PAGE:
Tuesday, November 21, 2017

Make Sure Delay Claims are Timely and Discrete: MI Court Finds $3,000/Day Liquidated Damages are Enforceable on a Project 644 Days Late

In December of 2007, specialty contractor Abhe & Svboda, Inc. (ASI) entered into a contract with the Michigan Department of Transportation (MDOT) to clean and paint certain sections of the Mackinac Bridge in Michigan’s Upper Peninsula.   The contract required the work be completed by October 30, 2009 with a liquidated damages (LDs) provision of $3,000 per day for each calendar day of delay.  MDOT’s “Standard Specifications” were incorporated into the contract which contained a mechanism to request a time extension due to delays.  The provision required that a contractor submit a claim 14 days "following the end of the delay" or "following the end of the calendar month in which the delay occurred,” depending on if the delay was weather-related or for another reason.  

ASI began work on the painting project but missed the contractually required finish date with MDOT ultimately determining completion of the project on August 5, 2011.  Accordingly, MDOT assessed LDs for 644 days worth of delay.  During the course of construction, ASI contends that it and MDOT engaged in an ongoing dialogue that led it to believe, “MDOT would fairly and equitably address these issues at the end of the project.” ASI filed suit against MDOT claiming that LDs should not have been assessed in whole or in part because of MDOT’s own obstructionist actions and environmental conditions that were beyond ASI’s control.

At trial, ASI argued that 515 days were improperly assessed due to 56 days of delay being the result of MDOT’s failure to approve work task prerequisites in a timely manner, with a further 459 days of work being excusable due to: 1) site conditions being “substantially worse” than could have been anticipated; 2) additional stripe coating work outside of the original contract scope; and 3) the impossibility of working in the winter (even though winter work was allowed in the contract).  ASI also argued in the alternative that LDs should not be applied to the winter shutdown’s 362 days where MDOT could not have experienced any losses, or that LDs should be void as an unenforceable penalty for failing to be a good faith estimate of potential losses incurred.  The trial court ruled for MDOT finding that the LDs were not an unenforceable penalty and that ASI had not submitted a proper request for time extension in compliance with the contract documents, thereby waiving any right to relief.   ASI appealed the lower court’s ruling.

The Michigan Court of Appeals began its review with ASI’s assertion that the LDs were an unenforceable penalty which would make any assessment impermissible. In its argument, ASI pointed to a progress schedule it attached to the contract that explicitly identifies a “winter shutdown” of work activities. ASI contended that any calculation of LDs which included dates when work was not schedule to be performed was not an honest attempt to ascertain actual damages incurred.   The Court rejected ASI’s argument by pointing to the fact that MDOT’s damages were not based upon if work was completed on a specific day during the course of the project, but rather the impact of the total delay on MDOT’s organization. The Court stated:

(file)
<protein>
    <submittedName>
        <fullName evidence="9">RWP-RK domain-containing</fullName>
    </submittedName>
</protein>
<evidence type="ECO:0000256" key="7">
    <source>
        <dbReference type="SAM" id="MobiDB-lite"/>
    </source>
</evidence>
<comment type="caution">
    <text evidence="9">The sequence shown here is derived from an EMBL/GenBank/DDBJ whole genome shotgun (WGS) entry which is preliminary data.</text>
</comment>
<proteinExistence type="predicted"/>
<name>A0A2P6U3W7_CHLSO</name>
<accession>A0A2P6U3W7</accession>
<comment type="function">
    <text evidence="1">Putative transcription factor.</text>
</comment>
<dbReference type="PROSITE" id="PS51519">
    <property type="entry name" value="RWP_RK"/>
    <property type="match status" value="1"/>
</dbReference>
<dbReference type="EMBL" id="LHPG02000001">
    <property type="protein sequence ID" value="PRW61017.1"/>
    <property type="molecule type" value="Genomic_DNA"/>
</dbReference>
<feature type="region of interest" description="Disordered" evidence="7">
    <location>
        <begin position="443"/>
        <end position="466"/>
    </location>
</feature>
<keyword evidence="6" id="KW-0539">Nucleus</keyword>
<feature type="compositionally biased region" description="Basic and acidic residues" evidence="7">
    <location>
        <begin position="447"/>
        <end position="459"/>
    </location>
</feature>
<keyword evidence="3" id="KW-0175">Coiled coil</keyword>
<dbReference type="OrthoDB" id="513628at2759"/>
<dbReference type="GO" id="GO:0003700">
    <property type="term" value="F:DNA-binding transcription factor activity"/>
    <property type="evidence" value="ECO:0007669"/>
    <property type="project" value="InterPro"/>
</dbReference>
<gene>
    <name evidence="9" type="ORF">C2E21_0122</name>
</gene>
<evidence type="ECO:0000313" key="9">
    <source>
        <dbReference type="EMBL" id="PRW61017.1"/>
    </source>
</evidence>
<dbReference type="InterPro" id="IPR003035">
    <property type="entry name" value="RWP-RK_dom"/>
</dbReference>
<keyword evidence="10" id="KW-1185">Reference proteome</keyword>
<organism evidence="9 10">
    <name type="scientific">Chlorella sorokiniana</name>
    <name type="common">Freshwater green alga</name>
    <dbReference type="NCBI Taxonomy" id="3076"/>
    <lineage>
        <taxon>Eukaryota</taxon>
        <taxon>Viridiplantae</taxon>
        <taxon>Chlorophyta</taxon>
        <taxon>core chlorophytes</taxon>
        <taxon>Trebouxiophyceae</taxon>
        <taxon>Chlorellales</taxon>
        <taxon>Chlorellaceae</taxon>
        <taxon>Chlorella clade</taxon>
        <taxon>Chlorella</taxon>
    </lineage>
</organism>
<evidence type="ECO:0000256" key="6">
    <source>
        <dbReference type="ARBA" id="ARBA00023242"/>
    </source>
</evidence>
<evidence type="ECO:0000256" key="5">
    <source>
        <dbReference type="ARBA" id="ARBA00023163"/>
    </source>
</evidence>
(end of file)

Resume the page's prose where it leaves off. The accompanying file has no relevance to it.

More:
“The implied logic behind plaintiff’s argument would suggest that if it had simply taken a day off work in the middle of an ordinary week, defendants would have suffered some kind of harm irrespective of the timeliness of the entire project. In fact, the opposite is true: the liquidated damages clause reflects the parties’ agreement that defendants would suffer harm if the project was incomplete after a certain date, irrespective of how or why it was incomplete.”
The Court ruled that the LD’s provision was not a penalty and was based upon MDOT’s administrative overhead for the project and concluded LDs were “clearly based on the total delay.”

The Court next reviewed ASI’s claim that MDOT’s inability to approve its scaffold plan in a timely manner caused a domino effect of other delays that resulted in the project’s late delivery.  The Court examined the term “delay” within the contract and Standard Specification and whether it refers to a discrete impediment to the work, or to the entire duration of the lateness of the project.  The Court concluded that “delay” “refers to individual, specific, discrete impediments to ongoing work.”  The Court pointed to the fact that the Standard Specification contemplates multiple delays occurring during the course of project.  The Court further muses that the only reasonable reading of the Specification would be after every individual and discreet occurrence of delay, the contractor would have 14 days after work resumes to submit a delay claim or a time extension request.  The Court found that ASI did not submit a credible request for an extension of time in accordance with the Standard Specification’s time frame and as a result waived its right to any extension of time or relief to LDs.

The Court affirmed the lower court's rulings in full.

The author, Brendan Carter, is a contributor to The Dispute Resolver and a former Student Division Liaison to the Forum on Construction Law.  He is the Director of Industry Advancement & Labor Relations with the AGC of Massachusetts based in Wellesley, MA.  He may be contacted at 781.786.8916 or carter@agcmass.org.